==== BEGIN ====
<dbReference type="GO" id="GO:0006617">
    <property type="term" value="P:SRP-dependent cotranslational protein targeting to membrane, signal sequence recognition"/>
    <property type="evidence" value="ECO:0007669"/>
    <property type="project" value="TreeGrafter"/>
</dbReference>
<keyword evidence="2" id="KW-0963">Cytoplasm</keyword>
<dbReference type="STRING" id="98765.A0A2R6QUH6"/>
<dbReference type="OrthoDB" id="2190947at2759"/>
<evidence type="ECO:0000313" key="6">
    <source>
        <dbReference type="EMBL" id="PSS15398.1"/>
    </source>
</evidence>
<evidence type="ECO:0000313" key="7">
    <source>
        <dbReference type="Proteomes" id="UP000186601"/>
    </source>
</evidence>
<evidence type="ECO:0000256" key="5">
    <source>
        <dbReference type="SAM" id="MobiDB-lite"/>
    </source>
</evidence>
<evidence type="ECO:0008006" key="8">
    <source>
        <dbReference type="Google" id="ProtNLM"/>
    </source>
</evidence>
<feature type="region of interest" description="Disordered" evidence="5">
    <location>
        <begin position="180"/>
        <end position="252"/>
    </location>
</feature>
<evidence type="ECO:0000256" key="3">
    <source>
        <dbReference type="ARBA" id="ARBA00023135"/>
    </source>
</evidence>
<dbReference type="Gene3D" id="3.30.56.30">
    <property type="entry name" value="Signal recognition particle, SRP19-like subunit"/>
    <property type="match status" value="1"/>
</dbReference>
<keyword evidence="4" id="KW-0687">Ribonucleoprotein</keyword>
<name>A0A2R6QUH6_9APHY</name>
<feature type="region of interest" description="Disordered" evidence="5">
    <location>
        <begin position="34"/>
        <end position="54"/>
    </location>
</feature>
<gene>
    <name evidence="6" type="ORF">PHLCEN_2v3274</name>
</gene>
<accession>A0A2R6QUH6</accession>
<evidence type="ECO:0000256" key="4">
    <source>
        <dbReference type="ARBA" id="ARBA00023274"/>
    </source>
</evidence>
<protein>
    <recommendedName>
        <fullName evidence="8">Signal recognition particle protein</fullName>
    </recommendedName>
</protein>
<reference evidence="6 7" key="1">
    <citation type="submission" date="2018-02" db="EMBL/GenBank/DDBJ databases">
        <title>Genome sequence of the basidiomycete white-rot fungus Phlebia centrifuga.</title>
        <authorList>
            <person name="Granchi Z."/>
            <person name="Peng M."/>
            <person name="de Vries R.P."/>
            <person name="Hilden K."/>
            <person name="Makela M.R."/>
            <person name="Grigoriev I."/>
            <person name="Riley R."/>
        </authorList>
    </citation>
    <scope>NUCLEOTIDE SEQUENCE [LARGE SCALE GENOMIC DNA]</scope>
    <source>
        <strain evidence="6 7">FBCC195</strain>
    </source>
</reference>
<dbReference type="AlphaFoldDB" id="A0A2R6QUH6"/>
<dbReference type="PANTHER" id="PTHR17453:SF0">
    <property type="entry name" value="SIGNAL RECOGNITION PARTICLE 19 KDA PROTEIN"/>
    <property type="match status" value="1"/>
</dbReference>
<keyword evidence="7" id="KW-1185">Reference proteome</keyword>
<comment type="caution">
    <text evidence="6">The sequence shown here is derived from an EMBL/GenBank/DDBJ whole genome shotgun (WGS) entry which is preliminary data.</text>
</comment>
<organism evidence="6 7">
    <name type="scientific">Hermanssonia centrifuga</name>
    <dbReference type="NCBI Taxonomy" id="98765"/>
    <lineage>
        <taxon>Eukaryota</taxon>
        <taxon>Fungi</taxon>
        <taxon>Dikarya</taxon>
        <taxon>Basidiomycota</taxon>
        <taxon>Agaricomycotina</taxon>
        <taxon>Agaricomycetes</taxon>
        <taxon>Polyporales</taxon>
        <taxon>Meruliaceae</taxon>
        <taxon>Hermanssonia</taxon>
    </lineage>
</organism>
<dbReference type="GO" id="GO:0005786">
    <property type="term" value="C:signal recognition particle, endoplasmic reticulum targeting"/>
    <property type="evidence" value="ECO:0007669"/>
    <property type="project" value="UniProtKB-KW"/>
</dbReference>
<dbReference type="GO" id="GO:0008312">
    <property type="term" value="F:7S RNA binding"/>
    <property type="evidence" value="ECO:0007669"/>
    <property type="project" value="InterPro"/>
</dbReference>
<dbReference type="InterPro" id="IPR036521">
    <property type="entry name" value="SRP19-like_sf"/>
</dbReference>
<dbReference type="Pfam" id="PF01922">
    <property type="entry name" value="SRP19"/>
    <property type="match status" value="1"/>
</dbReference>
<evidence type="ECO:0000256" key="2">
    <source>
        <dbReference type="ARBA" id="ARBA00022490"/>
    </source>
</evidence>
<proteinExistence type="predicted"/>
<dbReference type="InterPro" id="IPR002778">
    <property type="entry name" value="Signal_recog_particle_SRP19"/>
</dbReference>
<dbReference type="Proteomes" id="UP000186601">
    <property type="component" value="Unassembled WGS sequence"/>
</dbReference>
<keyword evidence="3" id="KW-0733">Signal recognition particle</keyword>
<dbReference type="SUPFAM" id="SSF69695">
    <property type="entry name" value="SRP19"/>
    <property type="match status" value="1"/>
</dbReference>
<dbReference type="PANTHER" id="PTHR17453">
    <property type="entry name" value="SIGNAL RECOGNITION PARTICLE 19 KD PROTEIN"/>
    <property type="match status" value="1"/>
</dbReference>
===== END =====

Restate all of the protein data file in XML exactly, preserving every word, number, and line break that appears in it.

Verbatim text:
<dbReference type="GO" id="GO:0006617">
    <property type="term" value="P:SRP-dependent cotranslational protein targeting to membrane, signal sequence recognition"/>
    <property type="evidence" value="ECO:0007669"/>
    <property type="project" value="TreeGrafter"/>
</dbReference>
<keyword evidence="2" id="KW-0963">Cytoplasm</keyword>
<dbReference type="STRING" id="98765.A0A2R6QUH6"/>
<dbReference type="OrthoDB" id="2190947at2759"/>
<evidence type="ECO:0000313" key="6">
    <source>
        <dbReference type="EMBL" id="PSS15398.1"/>
    </source>
</evidence>
<evidence type="ECO:0000313" key="7">
    <source>
        <dbReference type="Proteomes" id="UP000186601"/>
    </source>
</evidence>
<evidence type="ECO:0000256" key="5">
    <source>
        <dbReference type="SAM" id="MobiDB-lite"/>
    </source>
</evidence>
<evidence type="ECO:0008006" key="8">
    <source>
        <dbReference type="Google" id="ProtNLM"/>
    </source>
</evidence>
<feature type="region of interest" description="Disordered" evidence="5">
    <location>
        <begin position="180"/>
        <end position="252"/>
    </location>
</feature>
<evidence type="ECO:0000256" key="3">
    <source>
        <dbReference type="ARBA" id="ARBA00023135"/>
    </source>
</evidence>
<dbReference type="Gene3D" id="3.30.56.30">
    <property type="entry name" value="Signal recognition particle, SRP19-like subunit"/>
    <property type="match status" value="1"/>
</dbReference>
<keyword evidence="4" id="KW-0687">Ribonucleoprotein</keyword>
<name>A0A2R6QUH6_9APHY</name>
<feature type="region of interest" description="Disordered" evidence="5">
    <location>
        <begin position="34"/>
        <end position="54"/>
    </location>
</feature>
<gene>
    <name evidence="6" type="ORF">PHLCEN_2v3274</name>
</gene>
<accession>A0A2R6QUH6</accession>
<evidence type="ECO:0000256" key="4">
    <source>
        <dbReference type="ARBA" id="ARBA00023274"/>
    </source>
</evidence>
<protein>
    <recommendedName>
        <fullName evidence="8">Signal recognition particle protein</fullName>
    </recommendedName>
</protein>
<reference evidence="6 7" key="1">
    <citation type="submission" date="2018-02" db="EMBL/GenBank/DDBJ databases">
        <title>Genome sequence of the basidiomycete white-rot fungus Phlebia centrifuga.</title>
        <authorList>
            <person name="Granchi Z."/>
            <person name="Peng M."/>
            <person name="de Vries R.P."/>
            <person name="Hilden K."/>
            <person name="Makela M.R."/>
            <person name="Grigoriev I."/>
            <person name="Riley R."/>
        </authorList>
    </citation>
    <scope>NUCLEOTIDE SEQUENCE [LARGE SCALE GENOMIC DNA]</scope>
    <source>
        <strain evidence="6 7">FBCC195</strain>
    </source>
</reference>
<dbReference type="AlphaFoldDB" id="A0A2R6QUH6"/>
<dbReference type="PANTHER" id="PTHR17453:SF0">
    <property type="entry name" value="SIGNAL RECOGNITION PARTICLE 19 KDA PROTEIN"/>
    <property type="match status" value="1"/>
</dbReference>
<keyword evidence="7" id="KW-1185">Reference proteome</keyword>
<comment type="caution">
    <text evidence="6">The sequence shown here is derived from an EMBL/GenBank/DDBJ whole genome shotgun (WGS) entry which is preliminary data.</text>
</comment>
<organism evidence="6 7">
    <name type="scientific">Hermanssonia centrifuga</name>
    <dbReference type="NCBI Taxonomy" id="98765"/>
    <lineage>
        <taxon>Eukaryota</taxon>
        <taxon>Fungi</taxon>
        <taxon>Dikarya</taxon>
        <taxon>Basidiomycota</taxon>
        <taxon>Agaricomycotina</taxon>
        <taxon>Agaricomycetes</taxon>
        <taxon>Polyporales</taxon>
        <taxon>Meruliaceae</taxon>
        <taxon>Hermanssonia</taxon>
    </lineage>
</organism>
<dbReference type="GO" id="GO:0005786">
    <property type="term" value="C:signal recognition particle, endoplasmic reticulum targeting"/>
    <property type="evidence" value="ECO:0007669"/>
    <property type="project" value="UniProtKB-KW"/>
</dbReference>
<dbReference type="GO" id="GO:0008312">
    <property type="term" value="F:7S RNA binding"/>
    <property type="evidence" value="ECO:0007669"/>
    <property type="project" value="InterPro"/>
</dbReference>
<dbReference type="InterPro" id="IPR036521">
    <property type="entry name" value="SRP19-like_sf"/>
</dbReference>
<dbReference type="Pfam" id="PF01922">
    <property type="entry name" value="SRP19"/>
    <property type="match status" value="1"/>
</dbReference>
<evidence type="ECO:0000256" key="2">
    <source>
        <dbReference type="ARBA" id="ARBA00022490"/>
    </source>
</evidence>
<proteinExistence type="predicted"/>
<dbReference type="InterPro" id="IPR002778">
    <property type="entry name" value="Signal_recog_particle_SRP19"/>
</dbReference>
<dbReference type="Proteomes" id="UP000186601">
    <property type="component" value="Unassembled WGS sequence"/>
</dbReference>
<keyword evidence="3" id="KW-0733">Signal recognition particle</keyword>
<dbReference type="SUPFAM" id="SSF69695">
    <property type="entry name" value="SRP19"/>
    <property type="match status" value="1"/>
</dbReference>
<dbReference type="PANTHER" id="PTHR17453">
    <property type="entry name" value="SIGNAL RECOGNITION PARTICLE 19 KD PROTEIN"/>
    <property type="match status" value="1"/>
</dbReference>